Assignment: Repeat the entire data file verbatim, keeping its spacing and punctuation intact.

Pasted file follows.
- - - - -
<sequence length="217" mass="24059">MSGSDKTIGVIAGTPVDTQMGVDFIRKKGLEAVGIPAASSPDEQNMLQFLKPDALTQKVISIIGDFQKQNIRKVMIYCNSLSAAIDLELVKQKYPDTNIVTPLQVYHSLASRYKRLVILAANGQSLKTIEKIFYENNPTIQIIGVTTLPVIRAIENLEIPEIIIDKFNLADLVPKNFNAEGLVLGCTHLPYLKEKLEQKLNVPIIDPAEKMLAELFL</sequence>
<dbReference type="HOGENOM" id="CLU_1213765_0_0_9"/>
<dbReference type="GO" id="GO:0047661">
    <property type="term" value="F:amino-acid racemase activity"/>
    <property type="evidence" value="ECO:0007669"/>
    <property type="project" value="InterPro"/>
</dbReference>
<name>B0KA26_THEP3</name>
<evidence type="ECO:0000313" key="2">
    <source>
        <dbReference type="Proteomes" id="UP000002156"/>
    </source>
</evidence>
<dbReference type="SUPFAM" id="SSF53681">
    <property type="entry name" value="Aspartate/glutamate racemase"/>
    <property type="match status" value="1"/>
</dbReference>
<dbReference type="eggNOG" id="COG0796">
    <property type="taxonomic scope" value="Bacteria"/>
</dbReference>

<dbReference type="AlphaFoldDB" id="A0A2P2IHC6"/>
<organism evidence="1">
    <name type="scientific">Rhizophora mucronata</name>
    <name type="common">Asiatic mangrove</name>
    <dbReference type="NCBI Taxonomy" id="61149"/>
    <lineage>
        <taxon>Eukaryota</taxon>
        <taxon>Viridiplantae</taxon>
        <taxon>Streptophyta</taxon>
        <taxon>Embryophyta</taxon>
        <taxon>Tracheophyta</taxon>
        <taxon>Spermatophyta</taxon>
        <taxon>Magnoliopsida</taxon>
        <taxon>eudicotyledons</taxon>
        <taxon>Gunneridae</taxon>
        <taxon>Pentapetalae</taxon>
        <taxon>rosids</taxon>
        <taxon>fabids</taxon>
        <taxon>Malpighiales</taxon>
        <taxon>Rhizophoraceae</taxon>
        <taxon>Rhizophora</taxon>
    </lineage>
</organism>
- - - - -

<sequence length="217" mass="24059">MSGSDKTIGVIAGTPVDTQMGVDFIRKKGLEAVGIPAASSPDEQNMLQFLKPDALTQKVISIIGDFQKQNIRKVMIYCNSLSAAIDLELVKQKYPDTNIVTPLQVYHSLASRYKRLVILAANGQSLKTIEKIFYENNPTIQIIGVTTLPVIRAIENLEIPEIIIDKFNLADLVPKNFNAEGLVLGCTHLPYLKEKLEQKLNVPIIDPAEKMLAELFL</sequence>
<dbReference type="HOGENOM" id="CLU_1213765_0_0_9"/>
<dbReference type="GO" id="GO:0047661">
    <property type="term" value="F:amino-acid racemase activity"/>
    <property type="evidence" value="ECO:0007669"/>
    <property type="project" value="InterPro"/>
</dbReference>
<name>B0KA26_THEP3</name>
<evidence type="ECO:0000313" key="2">
    <source>
        <dbReference type="Proteomes" id="UP000002156"/>
    </source>
</evidence>
<dbReference type="SUPFAM" id="SSF53681">
    <property type="entry name" value="Aspartate/glutamate racemase"/>
    <property type="match status" value="1"/>
</dbReference>
<dbReference type="eggNOG" id="COG0796">
    <property type="taxonomic scope" value="Bacteria"/>
</dbReference>

<dbReference type="AlphaFoldDB" id="A0A2P2IHC6"/>
<organism evidence="1">
    <name type="scientific">Rhizophora mucronata</name>
    <name type="common">Asiatic mangrove</name>
    <dbReference type="NCBI Taxonomy" id="61149"/>
    <lineage>
        <taxon>Eukaryota</taxon>
        <taxon>Viridiplantae</taxon>
        <taxon>Streptophyta</taxon>
        <taxon>Embryophyta</taxon>
        <taxon>Tracheophyta</taxon>
        <taxon>Spermatophyta</taxon>
        <taxon>Magnoliopsida</taxon>
        <taxon>eudicotyledons</taxon>
        <taxon>Gunneridae</taxon>
        <taxon>Pentapetalae</taxon>
        <taxon>rosids</taxon>
        <taxon>fabids</taxon>
        <taxon>Malpighiales</taxon>
        <taxon>Rhizophoraceae</taxon>
        <taxon>Rhizophora</taxon>
    </lineage>
</organism>